The story so far...


started this business nearly 30 years ago in a fit of pique. I was furious and perplexed that I couldn't buy the plants that I'd fallen in love with and was determined to do something about it. To my mind, these plants all had something in common - they were highly sculptural and tremendously green. To quote from our first catalogue : "In the jargon of horticulture, these are known as 'architectural plants'. Not because they belong in buildings but because the plants themselves have their own 'architecture' - strong, sometimes spectacular, shapes which bring a distinctive year-round presence to a garden"

In the spring of 1990 we launched ourselves onto an unsuspecting and bemused British public, without the faintest idea as to whether anyone else shared our passion for these peculiar plants.

Since then we've discovered, to our relief, that we weren't the only ones. The business has prospered and we've learned a great deal about the plants, how to use them, who buys them and why.

The early success of the business was helped – enormously – by the amount of press coverage we used to get. Suddenly, we were famous. Stupidly, I thought fame was a self-perpetuating process. It wasn't. By the beginning of the 21st century our exotic, maverick and thoroughly peculiar approach had become boring old establishment. However, we were still expanding and having the nursery where it was (partly near Horsham and partly near Chichester) wasn't working and I was looking for a new site where we could really spread our wings.

In 2004, Chichester College took over the running of Brinsbury Horticultural College between Pulborough and Billingshurst. They heard I was looking for land and offered me over 30 acres next door. Right on the main A29 road, nice level land and slap bang next to West Sussex's only horticultural seat of learning.

Was this too good to be true? Apparently not. In February 2015, we moved the whole business to the new site. By then, after 10 years of battling with bureaucrats and 10 years older, I was looking for a succession plan and the remarkable Guy Watts hove into view.

Guy had worked for me from the age of 14 in his school holidays, then his university holidays and then full time until he decided to row across the Indian Ocean (?!). He then started his very own horticultural charity in London called Streetscape. After 5 years, he forsook his own business to come back to run Architectural Plants in 2016 and that's where the renaissance began.

note to demonstrate Guy's preternatural and precocious grasp of business; aged 14 while potting up some bamboos longafter all the other staff had left the premises, he asked "Angus, I've worked for lots of different businesses and they all seem rather disorganised but you seem rather well organised. How do those rather disorganised businesses survive?" Predictably, my unhelpful reply was along the lines of "If you ever find out mate, let me know". My reply was irrelevant. Guy's question was not. How many 14 year olds ask questions like that? The boy stood out from an early age.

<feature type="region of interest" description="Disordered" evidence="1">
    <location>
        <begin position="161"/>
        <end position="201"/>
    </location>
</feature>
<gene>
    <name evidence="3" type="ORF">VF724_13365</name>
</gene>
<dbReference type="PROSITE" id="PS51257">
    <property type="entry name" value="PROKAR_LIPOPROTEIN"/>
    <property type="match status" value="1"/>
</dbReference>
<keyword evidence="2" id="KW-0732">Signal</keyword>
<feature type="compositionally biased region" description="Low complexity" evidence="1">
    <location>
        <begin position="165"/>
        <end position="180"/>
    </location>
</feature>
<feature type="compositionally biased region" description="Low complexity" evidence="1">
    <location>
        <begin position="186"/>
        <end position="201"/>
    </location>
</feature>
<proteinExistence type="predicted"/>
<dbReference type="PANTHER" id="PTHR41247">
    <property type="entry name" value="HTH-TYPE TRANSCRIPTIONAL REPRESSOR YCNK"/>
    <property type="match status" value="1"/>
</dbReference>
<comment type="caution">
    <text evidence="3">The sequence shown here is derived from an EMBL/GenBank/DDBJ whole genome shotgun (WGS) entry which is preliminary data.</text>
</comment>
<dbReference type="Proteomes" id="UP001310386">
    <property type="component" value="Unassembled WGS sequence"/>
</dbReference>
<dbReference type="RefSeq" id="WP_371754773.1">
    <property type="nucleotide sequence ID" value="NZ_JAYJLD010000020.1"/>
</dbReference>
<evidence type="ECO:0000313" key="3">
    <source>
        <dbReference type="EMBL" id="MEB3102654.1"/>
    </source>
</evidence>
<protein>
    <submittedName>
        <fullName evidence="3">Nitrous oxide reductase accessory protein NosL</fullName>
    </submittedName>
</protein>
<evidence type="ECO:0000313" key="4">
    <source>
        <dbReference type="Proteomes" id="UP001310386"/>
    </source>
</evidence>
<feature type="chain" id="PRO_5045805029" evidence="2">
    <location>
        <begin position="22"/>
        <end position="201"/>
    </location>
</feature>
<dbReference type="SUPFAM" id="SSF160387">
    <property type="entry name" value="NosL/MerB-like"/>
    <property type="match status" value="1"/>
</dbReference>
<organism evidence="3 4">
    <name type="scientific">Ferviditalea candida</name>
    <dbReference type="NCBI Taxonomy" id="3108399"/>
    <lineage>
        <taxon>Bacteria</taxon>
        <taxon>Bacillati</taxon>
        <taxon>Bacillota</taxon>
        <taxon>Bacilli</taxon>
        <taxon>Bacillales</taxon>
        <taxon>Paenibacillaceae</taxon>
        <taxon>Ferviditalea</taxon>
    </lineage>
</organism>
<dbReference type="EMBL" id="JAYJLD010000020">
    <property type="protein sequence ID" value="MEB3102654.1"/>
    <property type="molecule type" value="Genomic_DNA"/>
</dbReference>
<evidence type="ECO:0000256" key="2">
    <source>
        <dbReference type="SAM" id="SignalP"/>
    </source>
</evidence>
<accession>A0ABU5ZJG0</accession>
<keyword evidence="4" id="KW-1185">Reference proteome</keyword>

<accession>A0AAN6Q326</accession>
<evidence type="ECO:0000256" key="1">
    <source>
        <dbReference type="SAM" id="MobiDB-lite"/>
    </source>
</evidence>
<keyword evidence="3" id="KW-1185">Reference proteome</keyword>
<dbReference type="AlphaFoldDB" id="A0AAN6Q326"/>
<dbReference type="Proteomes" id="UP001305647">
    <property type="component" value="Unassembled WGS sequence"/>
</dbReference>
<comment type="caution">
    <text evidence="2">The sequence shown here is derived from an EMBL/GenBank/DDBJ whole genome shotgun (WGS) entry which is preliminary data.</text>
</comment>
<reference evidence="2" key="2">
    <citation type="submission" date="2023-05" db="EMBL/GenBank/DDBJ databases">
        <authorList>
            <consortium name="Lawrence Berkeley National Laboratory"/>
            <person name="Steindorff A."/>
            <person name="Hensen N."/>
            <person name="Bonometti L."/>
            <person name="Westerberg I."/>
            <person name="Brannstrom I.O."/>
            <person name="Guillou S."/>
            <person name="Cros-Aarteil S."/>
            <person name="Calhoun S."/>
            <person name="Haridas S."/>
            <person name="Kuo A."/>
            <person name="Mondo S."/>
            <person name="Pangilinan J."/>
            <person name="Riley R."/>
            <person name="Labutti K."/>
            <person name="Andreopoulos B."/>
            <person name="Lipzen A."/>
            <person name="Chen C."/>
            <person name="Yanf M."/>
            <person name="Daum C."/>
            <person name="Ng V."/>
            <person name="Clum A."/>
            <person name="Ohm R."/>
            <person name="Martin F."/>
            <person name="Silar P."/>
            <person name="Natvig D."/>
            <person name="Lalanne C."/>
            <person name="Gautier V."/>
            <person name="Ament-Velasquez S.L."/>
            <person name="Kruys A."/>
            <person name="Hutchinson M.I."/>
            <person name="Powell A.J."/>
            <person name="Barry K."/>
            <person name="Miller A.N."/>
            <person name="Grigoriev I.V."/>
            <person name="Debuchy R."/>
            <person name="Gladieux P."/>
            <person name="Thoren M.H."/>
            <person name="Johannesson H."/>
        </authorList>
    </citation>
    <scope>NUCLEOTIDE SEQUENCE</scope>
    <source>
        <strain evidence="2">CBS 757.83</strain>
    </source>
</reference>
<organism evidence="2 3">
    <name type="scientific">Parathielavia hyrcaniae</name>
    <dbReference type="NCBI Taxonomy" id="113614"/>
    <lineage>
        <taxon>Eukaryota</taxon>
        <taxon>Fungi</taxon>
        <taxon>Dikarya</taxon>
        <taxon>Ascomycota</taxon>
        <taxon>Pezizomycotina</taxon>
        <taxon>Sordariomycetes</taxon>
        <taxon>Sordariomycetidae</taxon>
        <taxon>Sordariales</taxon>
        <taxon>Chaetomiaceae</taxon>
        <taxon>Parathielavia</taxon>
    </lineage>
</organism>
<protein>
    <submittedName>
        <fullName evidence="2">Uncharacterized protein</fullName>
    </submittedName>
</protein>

With Guy in charge as M.D. (and now co-owner) and me making occasional skirmishes into the business, the underlying ethos remains; we want to produce more and more of our own peculiar plants that we love so much. We want to remain – primarily – a grower of remarkable plants. Import less and grow more here.

As a part of this ambition we need to expand our field of influence. The garden design and construction, the café, the shop, the sculpture, the courses, the talks, the markets and the events are all part of this but we have a greater task than any of this : to get through to bright young people that a career in the horticultural industry is as diverse, dynamic, stressful and rewarding as any other industry. Recruitment of the right people is everything. We can accomplish nothing without them and everything with them.

An unfortunately corporate sounding cliché to end on but like so many clichés – it's true.

Angus White
January 2019

We're now next to the Brinsbury campus of Chichester College, situated on the west side of the A29, 2.7 miles north of Pulborough and 2.4 miles south of Billingshurst. Postcode: RH20 1DJ.  Our Nuthurst nursery is now closed.

The Office - Nuthurst.

The Jetty - Nuthurst.

The Loo - Nuthurst.

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